But as they always do, opening night arrived. I survived it. That was enough for me. Survival. However, the director appeared in the lobby after the show, drew me away from my relatives and friends, asked me to produce my script and took me backstage. The editing began anew...the big speech cut more and more. Then he looked at me and sighed and said, "I'd like to cut the whole character but the play wouldn't make sense." The wise thing would have been to quit school. The wiser thing - the thing that would have produced the celebrated theatrical catharsis - would have been to punch his motherfucking lights out. What I did, instead, was absorb the punch and try to live with it; but the words, finally, crippled me. Even as I proceded into a very successful career as a playwright, every opening night was such a hideous experience because there was always the terror I would hear the words of that fearful judgement repeated when the evening was done. It wasn't long before I could not attend the opening nights of my own plays.
During those years I tried desperately to remember the good memories and the good teachers. Jill Nassivera (who has since died, too young, of breast cancer), Jon Torrell (a published poet now), Gabrielle Soskin (artistic director of Persephone). But the memories of those good people were often devoured by the insecurities inflicted by not only that one fuckwit, but also by the movement coach who insisted a bunch of awkward, suburban adolescents explore their sexual selves on the first day of theatre school, or the history teacher who never noticed that of his 30 students only three were still awake ten minutes into the class, or the interpretation teacher who would let you go through a scene-study again and again with the single word, "Dull," as a comment until many of his students were weeping in aimless frustration.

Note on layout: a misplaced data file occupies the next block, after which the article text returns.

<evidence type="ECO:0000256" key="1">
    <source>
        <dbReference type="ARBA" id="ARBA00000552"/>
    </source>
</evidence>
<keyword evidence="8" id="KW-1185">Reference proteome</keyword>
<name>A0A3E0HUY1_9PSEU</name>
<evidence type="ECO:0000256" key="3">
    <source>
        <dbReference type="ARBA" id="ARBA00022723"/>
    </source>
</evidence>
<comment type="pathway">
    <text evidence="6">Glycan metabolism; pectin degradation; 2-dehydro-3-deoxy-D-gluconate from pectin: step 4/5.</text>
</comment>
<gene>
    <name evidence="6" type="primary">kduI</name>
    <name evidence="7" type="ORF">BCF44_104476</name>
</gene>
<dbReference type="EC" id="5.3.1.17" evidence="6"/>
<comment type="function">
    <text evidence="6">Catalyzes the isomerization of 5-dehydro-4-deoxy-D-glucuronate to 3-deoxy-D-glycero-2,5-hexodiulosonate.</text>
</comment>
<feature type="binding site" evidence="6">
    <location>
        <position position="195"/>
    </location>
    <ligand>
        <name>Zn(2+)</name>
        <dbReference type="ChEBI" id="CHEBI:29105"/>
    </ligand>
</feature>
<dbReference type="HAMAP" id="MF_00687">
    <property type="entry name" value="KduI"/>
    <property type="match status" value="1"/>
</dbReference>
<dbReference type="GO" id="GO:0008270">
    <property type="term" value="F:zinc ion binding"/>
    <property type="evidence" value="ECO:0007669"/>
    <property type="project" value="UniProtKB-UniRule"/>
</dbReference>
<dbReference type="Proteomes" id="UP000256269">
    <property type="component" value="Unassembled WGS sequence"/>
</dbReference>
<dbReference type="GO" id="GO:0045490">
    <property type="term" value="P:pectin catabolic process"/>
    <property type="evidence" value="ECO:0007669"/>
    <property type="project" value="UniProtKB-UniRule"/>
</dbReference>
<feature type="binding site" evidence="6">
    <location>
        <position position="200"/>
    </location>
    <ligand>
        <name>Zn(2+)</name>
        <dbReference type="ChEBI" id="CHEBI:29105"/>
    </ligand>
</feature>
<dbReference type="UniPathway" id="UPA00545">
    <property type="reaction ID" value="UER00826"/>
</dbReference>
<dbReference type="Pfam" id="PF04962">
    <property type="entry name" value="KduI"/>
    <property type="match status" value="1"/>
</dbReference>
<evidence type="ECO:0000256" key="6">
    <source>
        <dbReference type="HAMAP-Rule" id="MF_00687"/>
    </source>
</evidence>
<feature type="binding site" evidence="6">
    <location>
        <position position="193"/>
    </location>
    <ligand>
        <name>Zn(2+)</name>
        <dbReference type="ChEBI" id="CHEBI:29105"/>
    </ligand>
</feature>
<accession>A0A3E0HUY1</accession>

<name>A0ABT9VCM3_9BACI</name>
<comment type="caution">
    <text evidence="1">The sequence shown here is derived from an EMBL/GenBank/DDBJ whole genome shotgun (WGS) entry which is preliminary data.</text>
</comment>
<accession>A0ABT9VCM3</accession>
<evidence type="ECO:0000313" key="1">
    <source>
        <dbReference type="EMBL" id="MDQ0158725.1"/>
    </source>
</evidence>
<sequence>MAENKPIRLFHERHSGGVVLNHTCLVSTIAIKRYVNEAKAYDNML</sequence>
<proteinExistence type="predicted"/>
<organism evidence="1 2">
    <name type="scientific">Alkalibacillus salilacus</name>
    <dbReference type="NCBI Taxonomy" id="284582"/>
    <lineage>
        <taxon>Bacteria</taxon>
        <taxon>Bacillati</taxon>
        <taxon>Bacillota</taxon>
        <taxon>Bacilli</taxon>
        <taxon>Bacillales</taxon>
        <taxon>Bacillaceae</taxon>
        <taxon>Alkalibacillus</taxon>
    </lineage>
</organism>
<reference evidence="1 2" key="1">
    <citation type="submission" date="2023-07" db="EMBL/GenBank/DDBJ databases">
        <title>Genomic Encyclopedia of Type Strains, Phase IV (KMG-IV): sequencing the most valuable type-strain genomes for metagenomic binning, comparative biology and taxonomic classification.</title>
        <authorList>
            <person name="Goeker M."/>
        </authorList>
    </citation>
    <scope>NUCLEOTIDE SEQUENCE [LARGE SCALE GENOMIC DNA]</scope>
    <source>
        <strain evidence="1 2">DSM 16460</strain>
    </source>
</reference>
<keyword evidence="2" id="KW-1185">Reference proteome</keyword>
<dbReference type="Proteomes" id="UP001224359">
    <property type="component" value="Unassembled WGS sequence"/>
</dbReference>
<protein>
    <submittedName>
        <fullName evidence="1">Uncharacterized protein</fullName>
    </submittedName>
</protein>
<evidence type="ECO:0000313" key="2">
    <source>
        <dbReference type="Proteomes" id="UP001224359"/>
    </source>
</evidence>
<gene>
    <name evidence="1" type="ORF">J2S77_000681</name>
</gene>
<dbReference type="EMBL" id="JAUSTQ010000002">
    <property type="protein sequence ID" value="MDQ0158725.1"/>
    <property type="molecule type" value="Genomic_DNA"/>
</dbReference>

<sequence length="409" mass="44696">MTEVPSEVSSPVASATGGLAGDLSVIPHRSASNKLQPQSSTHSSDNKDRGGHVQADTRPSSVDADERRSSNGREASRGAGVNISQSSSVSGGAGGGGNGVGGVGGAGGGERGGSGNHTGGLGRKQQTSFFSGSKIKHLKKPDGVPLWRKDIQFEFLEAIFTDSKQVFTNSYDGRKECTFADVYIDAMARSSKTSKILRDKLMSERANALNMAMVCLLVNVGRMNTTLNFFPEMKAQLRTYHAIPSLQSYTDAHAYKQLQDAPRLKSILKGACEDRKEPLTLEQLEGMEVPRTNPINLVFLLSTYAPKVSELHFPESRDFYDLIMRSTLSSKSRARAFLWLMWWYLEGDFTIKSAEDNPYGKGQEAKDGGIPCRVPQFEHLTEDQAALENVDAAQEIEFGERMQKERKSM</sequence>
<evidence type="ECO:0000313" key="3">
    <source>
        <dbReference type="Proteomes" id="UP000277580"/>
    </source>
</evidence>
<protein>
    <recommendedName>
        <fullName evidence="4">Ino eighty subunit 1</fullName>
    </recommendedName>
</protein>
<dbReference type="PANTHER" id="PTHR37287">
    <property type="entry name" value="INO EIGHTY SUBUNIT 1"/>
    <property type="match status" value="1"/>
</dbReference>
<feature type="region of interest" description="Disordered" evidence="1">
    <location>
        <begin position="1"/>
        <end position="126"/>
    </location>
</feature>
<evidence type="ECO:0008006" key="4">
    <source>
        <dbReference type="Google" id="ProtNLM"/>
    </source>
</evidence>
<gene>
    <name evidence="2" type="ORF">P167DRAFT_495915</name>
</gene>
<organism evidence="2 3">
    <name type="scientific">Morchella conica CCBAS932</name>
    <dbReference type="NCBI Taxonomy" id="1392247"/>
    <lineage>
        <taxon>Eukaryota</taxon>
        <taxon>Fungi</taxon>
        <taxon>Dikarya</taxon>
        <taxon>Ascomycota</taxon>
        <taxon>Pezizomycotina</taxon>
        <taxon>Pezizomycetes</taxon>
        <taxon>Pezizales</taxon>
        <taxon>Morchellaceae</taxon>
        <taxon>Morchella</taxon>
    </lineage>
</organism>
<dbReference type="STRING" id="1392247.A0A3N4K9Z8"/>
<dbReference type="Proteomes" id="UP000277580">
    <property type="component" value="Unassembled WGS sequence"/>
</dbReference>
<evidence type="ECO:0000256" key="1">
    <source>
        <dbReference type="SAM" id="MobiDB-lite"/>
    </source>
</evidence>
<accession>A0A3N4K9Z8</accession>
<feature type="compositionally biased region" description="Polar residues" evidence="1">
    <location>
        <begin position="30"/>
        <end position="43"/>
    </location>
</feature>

I know I was probably not meant to be an actor, but I also know I can spot talent a mile off and many of my fellow students were truly, stunningly talent. But they withered as well, all in the name of teaching us the "hardness" of the acting profession.
The problem? Teachers like these still exist in the schools. I have heard stories of them from theatre people far younger than me. There are one or two of these old-school tyrants in virtually every acting school in the city. Theatre has changed. They have not. Their students know the tools they need for this new theatre, those teachers cannot provide those tools.
So they must be survived.
I have, since acting school, taught theatre from grades k through post-grad and I have loved doing it simply because a one-word lesson can startle and delight the most blistered theatre student: believe. Believe in yourself. Believe in your talent. Believe these empty-hearted people are only obstacles which must be overcome. Believe you will overcome them. Believe. Believe that the theatre you love will deliver you huge rewards (perhaps not of a monetary nature). Believe you are carrying the sacred fire. Believe you are the future. Understand they are the past. Believe. If you believe, we all will...with you.